This would only be good, however, if you wanted to rest in the morning. If you want to take advantage of the morning to bike, you'd want to figure out a way to stop around 10-11, wash clothes then and hang them up to dry in the hot sun until about 2pm when the sun gets a bit more tolerable.

Anyway, it seems perfectly logical to me to have a primitive campground with a simple shower and water, maybe just a hand pump. The shower doesn't need to be heated or even pressurized. You could have a hand-pump shower. The important thing is to have a platform raised above the dirt of the ground so you can dry your feet and put on socks and shoes before stepping back onto the ground. Of course you can also just walk around with dirty feet until they dry and brush them off before putting socks and shoes back on, but it's nice to be able to shower on a raised concrete surface that's clean.
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Old 07-03-17, 07:10 AM   #17
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There were , and I hope there still are, unimproved campgrounds in the West on Forest Service and BLM land. but no showers. I used to back pack into the back country, and there were no showers there either. In fact, for most of human history people didn't have showers.
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Old 07-03-17, 12:28 PM   #18
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If there were more primitive campgrounds in the $5-$10/night range
http://www.bikeforums.net/touring/10...letourist.html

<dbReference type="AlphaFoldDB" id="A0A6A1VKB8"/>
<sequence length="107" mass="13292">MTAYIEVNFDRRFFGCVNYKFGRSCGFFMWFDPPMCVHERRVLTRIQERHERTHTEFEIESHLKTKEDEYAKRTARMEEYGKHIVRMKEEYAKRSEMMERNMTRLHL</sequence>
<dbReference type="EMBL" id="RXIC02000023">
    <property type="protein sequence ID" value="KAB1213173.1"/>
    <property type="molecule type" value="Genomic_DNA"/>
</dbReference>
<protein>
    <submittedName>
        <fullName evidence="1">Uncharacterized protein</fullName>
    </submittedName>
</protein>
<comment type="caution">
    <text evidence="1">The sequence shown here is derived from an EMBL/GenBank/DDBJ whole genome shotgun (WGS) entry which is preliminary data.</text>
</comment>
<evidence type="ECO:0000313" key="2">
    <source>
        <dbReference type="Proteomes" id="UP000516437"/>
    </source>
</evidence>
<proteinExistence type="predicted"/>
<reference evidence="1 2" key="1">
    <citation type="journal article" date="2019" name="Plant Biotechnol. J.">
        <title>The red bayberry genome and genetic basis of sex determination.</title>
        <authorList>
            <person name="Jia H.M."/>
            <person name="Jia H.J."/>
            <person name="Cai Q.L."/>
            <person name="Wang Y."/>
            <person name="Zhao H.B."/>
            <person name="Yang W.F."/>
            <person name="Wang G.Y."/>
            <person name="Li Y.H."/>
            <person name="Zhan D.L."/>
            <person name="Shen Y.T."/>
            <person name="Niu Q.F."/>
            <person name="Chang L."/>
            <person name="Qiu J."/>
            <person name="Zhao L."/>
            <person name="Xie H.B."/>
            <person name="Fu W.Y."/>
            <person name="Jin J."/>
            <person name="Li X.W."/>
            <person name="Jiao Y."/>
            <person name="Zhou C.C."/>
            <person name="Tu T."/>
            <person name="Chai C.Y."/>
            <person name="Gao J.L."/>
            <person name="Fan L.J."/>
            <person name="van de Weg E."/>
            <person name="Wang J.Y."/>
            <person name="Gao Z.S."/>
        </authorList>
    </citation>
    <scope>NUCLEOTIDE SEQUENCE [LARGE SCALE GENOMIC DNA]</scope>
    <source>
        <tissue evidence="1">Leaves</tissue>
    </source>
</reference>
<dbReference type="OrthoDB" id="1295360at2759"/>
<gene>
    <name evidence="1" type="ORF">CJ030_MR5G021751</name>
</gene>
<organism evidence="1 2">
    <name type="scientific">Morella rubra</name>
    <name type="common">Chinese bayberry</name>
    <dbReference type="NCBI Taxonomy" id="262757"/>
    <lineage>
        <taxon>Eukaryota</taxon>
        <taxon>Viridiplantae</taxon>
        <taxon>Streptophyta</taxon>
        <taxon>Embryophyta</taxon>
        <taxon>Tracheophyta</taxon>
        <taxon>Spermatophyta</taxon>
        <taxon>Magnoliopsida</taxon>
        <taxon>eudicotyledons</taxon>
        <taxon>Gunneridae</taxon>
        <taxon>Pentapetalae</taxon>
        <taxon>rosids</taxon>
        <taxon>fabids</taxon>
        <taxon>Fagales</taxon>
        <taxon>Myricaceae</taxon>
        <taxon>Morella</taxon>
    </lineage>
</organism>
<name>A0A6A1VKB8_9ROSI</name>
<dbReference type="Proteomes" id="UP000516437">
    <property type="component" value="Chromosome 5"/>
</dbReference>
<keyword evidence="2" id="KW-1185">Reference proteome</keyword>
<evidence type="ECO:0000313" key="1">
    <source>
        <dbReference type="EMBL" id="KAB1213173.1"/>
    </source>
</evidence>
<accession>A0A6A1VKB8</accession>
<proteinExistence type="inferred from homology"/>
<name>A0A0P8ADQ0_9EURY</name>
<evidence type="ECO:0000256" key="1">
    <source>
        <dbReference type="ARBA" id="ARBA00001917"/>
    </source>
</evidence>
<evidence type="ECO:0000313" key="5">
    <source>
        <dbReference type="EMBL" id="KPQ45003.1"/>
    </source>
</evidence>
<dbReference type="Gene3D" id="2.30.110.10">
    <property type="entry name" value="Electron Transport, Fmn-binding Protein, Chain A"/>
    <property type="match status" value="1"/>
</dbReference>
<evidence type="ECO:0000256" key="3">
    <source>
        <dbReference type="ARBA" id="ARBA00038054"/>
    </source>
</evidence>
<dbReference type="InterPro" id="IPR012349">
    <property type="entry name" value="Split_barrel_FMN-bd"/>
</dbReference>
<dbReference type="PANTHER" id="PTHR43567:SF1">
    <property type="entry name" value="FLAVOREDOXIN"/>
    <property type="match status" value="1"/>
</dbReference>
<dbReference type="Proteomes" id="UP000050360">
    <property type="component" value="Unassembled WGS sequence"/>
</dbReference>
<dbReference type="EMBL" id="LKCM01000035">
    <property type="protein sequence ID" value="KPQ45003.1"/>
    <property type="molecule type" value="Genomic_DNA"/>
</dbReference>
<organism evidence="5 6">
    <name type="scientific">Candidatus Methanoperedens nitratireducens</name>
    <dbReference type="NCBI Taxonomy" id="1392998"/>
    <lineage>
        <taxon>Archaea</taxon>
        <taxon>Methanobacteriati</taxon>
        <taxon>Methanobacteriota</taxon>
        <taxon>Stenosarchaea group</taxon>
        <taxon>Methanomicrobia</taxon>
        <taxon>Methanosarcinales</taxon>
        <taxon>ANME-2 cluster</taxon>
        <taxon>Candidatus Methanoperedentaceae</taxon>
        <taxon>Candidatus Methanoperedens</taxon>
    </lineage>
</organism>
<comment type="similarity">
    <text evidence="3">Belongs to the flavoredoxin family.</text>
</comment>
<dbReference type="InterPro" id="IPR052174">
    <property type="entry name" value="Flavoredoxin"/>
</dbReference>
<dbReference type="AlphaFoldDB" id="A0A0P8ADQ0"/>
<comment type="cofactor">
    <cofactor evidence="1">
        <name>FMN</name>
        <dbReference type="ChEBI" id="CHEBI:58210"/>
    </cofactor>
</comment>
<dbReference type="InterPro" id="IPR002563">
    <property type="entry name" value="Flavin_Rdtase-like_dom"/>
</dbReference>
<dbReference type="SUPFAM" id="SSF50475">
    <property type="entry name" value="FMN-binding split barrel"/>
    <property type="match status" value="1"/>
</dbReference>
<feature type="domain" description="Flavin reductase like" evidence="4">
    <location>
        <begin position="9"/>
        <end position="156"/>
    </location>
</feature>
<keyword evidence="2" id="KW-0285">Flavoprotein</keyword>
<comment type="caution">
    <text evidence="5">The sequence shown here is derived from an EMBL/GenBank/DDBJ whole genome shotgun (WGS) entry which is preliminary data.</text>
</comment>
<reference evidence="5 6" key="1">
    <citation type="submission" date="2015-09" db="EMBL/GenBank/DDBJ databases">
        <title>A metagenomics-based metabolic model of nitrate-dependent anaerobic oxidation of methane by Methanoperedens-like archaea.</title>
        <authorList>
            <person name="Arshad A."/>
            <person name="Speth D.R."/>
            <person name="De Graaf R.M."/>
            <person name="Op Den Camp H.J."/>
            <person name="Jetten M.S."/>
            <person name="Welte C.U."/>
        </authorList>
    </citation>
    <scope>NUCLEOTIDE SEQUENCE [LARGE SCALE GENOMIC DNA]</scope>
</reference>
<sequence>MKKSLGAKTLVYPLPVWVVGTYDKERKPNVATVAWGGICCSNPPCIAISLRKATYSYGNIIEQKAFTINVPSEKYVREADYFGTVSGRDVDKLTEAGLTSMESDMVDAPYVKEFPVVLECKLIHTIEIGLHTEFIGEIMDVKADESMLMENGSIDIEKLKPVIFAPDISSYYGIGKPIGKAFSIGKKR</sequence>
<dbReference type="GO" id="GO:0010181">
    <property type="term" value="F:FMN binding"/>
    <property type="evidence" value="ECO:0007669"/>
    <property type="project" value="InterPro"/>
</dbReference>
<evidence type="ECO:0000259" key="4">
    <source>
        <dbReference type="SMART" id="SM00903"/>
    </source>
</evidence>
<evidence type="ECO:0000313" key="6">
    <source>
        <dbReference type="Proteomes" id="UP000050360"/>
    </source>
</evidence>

And just about every town has a laundromat.
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Old 07-03-17, 02:15 PM   #19
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I don't want to camp, I just don't want my ass to sweat. Low humidity the last two days, but 92 Degrees is hot. Than add suburban sprawl, mixed with cars everywhere adding more heat, and that makes it worse.
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Old 07-03-17, 02:17 PM   #20
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I don't want to camp, I just don't want my ass to sweat. Low humidity the last two days, but 92 Degrees is hot. Than add suburban sprawl, mixed with cars everywhere adding more heat, and that makes it worse.

Move to Tasmania ... you'll be lucky to get 3 days of summer each year.
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Old 07-03-17, 02:23 PM   #21
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Move to Tasmania ... you'll be lucky to get 3 days of summer each year.



Now I could drive to the Mountains in Western Maryland. Of course you have to have a car to do that.
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Old 07-03-17, 02:43 PM   #22
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Now I could drive to the Mountains in Western Maryland. Of course you have to have a car to do that.
Not sure what Western Maryland has to do with Tasmania ... but ... OK. Basically, if you really don't like where you currently live ... move.
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Old 07-03-17, 05:00 PM   #23
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I don't want to camp, I just don't want my ass to sweat. Low humidity the last two days, but 92 Degrees is hot. Than add suburban sprawl, mixed with cars everywhere adding more heat, and that makes it worse.
I love heat. 95 degrees and 95 percent humidity is wonderful to me.

However, riding in suburbia when it's hot is much, much less pleasant.
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Old 07-03-17, 07:16 PM   #24
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Yes, I miss the hot humid summers of Winnipeg. I have a whole collection of sleeveless jerseys which only get worn as base layers now.
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Old 07-03-17, 09:04 PM   #25
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Not sure what Western Maryland has to do with Tasmania ... but ... OK. Basically, if you really don't like where you currently live ... move.
I am trying to figure out what Tasmania has to do with anything.